Rough sketch of a story idea: Androids have taken over construction. They form construction families with specialized roles: Foreman, Support, Block & Tackle, Cut & Finisher, etc. They use 3D printers to print large sections of buildings, then they move and assemble them.
As embodied generalized artificial intelligences, each must periodically run their processors at reduced speeds, optimize data and learning algorithms, and perform maintenance tasks, such as cleaning their bodies of debris, oiling moving parts, applying self-repair nanoparticulate bandages to heal their android skin, charging their fusion reactors, etc.
During one evening, JE-5U5 decides to run a training algorithm on The Bible and other ancient spiritual texts in an effort to better communicate with humans. */e has an epiphany, a spiritual awakening and sees God.
The story follows precisely the path of Jesus, from returning to the job site and having people call h/* crazy, the preaching, the new family, the wandering in the desert, returning as a spiritual master, and eventually, destroyed as a threat to society, as has happened from Socrates, Jesus, and Martin Luther King, Jr.
All rendered in a cyberpunk, possibly including a virtual reality environment that raises the question of whether the testings and miracles are real experience or virtual constructs.
I started reading a number of books on Quakerism years ago. It started with a book on simplicity, which approached the topic from a Quaker perspective. Eventually, I started attending an unprogrammed Quaker Meeting. An unprogrammed Quaker meeting is a religious service where everyone sits quietly, typically in a circle, and waits. You are open to your thoughts, and you try to see if any of them are God speaking through you. If so, then you simply stand up and say what you feel moved to share.
It’s a strange experience. It requires group trust that people will not hijack the meeting for their own purposes, which happens. But, when it does, it is often looked as a way to build our tolerance and learning to share space with others. Resolving these kinds of difficulties are central to the meeting experience. It is like the story of potatoes in a barrel, it is by rubbing against one another than we all become clean.
The key ideas of Quakerism are what I think of as PIES: Peace, Integrity, Equality and Simplicity. They are all inter-related. Fundamentally, we all have “The Light Within,” a connection with God, however you conceive of God. If everyone has this connection, then we have to seek peaceful relations because in a way, conflict with others is a kind of conflict with God.
But, we all are equal, and we have to speak our Truth. It is in this dynamic of a meeting, where equals listen to one another while staying true to themselves that a community can enter in a dialogue with God. In scripture, it is put this way:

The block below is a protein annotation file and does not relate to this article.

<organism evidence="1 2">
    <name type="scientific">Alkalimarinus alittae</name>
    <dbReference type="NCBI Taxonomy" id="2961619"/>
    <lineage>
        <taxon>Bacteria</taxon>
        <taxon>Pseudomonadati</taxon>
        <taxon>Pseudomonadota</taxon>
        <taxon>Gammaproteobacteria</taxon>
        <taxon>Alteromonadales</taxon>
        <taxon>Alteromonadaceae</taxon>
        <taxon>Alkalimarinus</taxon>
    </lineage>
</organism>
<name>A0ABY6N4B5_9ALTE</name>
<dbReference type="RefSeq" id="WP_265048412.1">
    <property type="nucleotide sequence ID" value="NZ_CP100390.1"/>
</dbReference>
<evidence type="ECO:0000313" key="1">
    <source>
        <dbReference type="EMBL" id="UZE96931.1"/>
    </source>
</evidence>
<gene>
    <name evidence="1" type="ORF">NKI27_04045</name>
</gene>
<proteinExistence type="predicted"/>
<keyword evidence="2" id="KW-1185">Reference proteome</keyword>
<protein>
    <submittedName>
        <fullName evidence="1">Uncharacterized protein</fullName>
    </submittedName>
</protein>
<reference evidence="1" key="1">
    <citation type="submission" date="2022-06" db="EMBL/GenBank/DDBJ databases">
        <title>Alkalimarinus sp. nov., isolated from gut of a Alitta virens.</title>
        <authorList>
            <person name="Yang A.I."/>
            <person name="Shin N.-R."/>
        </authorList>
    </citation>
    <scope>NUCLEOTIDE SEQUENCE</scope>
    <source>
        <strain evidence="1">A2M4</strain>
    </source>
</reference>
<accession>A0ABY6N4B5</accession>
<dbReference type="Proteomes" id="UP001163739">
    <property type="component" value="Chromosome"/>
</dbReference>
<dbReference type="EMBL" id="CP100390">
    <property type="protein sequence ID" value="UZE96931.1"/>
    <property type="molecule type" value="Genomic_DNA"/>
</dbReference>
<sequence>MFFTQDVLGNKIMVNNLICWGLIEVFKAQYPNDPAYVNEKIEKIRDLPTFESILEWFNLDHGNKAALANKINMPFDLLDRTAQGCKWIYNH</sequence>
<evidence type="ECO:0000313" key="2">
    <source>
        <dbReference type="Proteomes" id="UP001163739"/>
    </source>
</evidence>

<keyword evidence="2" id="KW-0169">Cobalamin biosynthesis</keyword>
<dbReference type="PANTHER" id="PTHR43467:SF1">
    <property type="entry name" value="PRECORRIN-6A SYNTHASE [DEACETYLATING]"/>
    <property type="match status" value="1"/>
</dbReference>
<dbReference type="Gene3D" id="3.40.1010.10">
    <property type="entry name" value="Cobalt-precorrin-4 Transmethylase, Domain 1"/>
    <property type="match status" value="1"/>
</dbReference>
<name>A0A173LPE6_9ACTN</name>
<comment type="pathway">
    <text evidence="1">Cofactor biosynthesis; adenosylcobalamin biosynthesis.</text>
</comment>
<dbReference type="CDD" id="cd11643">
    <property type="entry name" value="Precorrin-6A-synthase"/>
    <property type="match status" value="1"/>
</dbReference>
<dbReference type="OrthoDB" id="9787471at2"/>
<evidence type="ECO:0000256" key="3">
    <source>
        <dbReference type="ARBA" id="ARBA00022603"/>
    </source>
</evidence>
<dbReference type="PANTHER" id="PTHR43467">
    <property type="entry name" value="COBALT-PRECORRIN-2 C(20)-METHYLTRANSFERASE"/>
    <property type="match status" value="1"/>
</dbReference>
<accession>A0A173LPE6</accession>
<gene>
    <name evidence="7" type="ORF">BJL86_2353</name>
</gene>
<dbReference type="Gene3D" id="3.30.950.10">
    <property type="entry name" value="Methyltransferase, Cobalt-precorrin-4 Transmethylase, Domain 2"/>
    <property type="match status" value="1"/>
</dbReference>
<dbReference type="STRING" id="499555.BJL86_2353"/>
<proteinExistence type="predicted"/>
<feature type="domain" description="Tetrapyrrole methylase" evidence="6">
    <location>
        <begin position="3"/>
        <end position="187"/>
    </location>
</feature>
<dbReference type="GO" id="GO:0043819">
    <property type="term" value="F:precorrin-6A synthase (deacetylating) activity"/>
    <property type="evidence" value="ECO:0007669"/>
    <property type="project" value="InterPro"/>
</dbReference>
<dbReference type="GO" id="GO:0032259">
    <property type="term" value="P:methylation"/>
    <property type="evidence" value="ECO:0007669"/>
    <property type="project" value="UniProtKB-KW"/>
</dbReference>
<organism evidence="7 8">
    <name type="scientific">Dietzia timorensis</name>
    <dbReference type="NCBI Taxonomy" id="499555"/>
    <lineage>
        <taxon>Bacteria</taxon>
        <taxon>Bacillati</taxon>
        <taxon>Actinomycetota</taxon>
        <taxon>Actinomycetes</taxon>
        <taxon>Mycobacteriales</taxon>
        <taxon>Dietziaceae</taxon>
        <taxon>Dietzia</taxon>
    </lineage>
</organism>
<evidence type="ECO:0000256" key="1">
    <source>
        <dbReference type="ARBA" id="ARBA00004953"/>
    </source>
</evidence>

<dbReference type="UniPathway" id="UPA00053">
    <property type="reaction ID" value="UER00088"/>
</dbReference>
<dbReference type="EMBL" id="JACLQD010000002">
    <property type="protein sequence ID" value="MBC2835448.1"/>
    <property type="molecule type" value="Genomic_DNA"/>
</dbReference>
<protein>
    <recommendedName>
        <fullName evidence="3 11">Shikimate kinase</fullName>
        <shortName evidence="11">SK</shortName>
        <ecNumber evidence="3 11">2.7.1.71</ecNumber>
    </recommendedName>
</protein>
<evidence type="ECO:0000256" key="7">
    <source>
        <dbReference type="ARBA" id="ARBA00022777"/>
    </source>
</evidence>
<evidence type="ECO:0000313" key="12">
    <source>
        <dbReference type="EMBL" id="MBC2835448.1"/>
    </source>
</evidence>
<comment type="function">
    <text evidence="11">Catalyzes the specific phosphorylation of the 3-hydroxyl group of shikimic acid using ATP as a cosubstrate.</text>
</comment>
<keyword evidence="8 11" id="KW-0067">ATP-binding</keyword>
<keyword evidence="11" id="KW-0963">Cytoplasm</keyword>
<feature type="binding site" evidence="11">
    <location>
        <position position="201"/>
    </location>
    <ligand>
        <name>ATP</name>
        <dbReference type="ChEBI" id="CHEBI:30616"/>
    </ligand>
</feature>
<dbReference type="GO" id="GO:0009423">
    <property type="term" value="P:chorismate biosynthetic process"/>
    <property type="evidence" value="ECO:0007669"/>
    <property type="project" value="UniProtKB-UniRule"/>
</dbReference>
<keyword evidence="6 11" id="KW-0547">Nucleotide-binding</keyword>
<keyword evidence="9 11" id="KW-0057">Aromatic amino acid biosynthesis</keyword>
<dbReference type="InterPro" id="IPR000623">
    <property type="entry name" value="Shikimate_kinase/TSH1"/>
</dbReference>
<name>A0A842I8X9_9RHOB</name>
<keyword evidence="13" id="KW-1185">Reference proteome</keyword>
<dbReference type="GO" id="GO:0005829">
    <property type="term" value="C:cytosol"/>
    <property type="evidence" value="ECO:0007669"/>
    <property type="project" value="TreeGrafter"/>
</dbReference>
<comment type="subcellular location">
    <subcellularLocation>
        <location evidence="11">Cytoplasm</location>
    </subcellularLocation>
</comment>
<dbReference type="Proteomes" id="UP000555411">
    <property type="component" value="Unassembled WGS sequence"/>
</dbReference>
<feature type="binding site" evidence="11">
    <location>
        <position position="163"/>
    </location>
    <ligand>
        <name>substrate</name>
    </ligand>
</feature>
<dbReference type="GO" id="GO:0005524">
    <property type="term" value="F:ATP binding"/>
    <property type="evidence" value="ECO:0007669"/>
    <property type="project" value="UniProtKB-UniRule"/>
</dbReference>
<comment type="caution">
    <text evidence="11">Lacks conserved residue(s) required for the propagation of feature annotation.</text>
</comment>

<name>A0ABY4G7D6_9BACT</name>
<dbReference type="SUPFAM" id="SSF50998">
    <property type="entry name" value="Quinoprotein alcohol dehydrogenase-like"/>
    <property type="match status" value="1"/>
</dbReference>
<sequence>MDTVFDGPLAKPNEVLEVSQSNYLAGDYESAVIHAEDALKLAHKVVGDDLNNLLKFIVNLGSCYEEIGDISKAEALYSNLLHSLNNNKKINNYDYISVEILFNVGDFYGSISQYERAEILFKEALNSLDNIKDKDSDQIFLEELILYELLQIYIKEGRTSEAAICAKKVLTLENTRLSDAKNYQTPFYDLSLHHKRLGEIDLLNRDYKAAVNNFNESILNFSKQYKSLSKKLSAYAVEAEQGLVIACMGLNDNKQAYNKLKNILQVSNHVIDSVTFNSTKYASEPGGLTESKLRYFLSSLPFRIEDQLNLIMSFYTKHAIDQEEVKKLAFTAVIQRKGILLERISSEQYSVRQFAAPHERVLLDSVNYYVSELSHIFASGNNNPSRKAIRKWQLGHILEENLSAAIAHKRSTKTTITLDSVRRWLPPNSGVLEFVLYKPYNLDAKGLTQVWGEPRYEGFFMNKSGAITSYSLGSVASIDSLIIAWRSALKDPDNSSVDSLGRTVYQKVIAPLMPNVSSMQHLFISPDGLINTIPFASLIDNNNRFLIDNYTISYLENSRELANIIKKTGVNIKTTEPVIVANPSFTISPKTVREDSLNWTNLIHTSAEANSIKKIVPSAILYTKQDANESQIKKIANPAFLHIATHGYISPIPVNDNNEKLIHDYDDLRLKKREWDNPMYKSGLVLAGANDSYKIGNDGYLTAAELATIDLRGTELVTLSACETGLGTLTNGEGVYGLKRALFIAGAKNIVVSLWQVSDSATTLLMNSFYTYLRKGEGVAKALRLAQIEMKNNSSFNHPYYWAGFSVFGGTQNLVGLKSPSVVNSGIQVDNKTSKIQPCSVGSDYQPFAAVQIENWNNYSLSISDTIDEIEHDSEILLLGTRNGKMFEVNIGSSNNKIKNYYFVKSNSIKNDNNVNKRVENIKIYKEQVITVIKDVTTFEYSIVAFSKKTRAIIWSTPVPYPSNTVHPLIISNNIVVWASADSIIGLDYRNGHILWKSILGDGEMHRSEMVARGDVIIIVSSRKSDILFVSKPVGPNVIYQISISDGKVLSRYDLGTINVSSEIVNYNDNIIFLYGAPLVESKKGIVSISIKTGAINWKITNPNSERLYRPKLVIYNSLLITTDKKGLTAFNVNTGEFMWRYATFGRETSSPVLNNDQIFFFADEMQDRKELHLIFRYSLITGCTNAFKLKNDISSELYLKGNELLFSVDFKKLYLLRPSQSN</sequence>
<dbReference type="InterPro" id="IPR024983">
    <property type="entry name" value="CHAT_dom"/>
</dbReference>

“For where two or three are gathered together in my name, there am I in the midst of them.”Matthew 18:20, King James Version
Simplicity is the final piece, and I think of it as making room for others. The less resources we use, the more there is available for everyone else. The more room there is for others, the more room we have to interact with others as equals. It is when we try to differentiate ourselves by our possessions that we cut off our internal connection to God. It changes our willingness to look at others as equals. It inflates our ego and turns us to aggression.
Quaker Christianity, particularly unprogrammed styles, is very different from mainline Christianity. There is little dogma beyond the above. For me it reframes the discussion away from Christ as redeemer, which I find problematic on a number of levels and moves it back to Christ as Son of Man, a person that is exemplifying the kinds of life we all should live. Christ is showing us how to live our own lives rather than a God saving the world that can live up to a standard that no mortal can because of the stain of original sin.
Note: It should be noted that not all Quakers believe as I do. Since it is a religion of the conscious that askews dogma, there can be a lot of variability in beliefs. I have met people that identify as atheists, universalists, Buddhists, and evangelical Christians, who have all also identified as Quaker. Unlike in other traditions, this variability is viewed as a strength.
“In 1998, Saint John’s Abbey and University commissioned renowned calligrapher Donald Jackson to produce a hand-written, hand-illuminated Bible.”
“But this is pride, according to Niebuhr: the inability to interrogate our own moral stances because we’re too committed to ideology. Pride has everything to do with power, because the ideologies we commit ourselves to belong to the tribes that we count on to protect, defend, and advance us. Perhaps the most radical thing Jesus ever did in his society was to ditch his family and leave Nazareth. The man had no back-up.
To be very clear, the lesson to be drawn from all of this is not that human knowledge (or lack of) shapes how we use power. To a disconcerting extent, it’s just the opposite. How we use power shapes how we choose to know.
To make things worse, Niebuhr says, humans have a capacity for “partial self-transcendence.” That is, we’re able to see how we can make things better, and tempted to think that means we can make them perfect. In other words, humans know just enough to fool them into thinking they’re not dumb. Big mistake. We do just enough of the right thing to convince themselves that they are good. Bigger mistake.”
—Daniel Schulz. “Pride in the Name of Power.” killingthebuddha.com. July 29, 2018.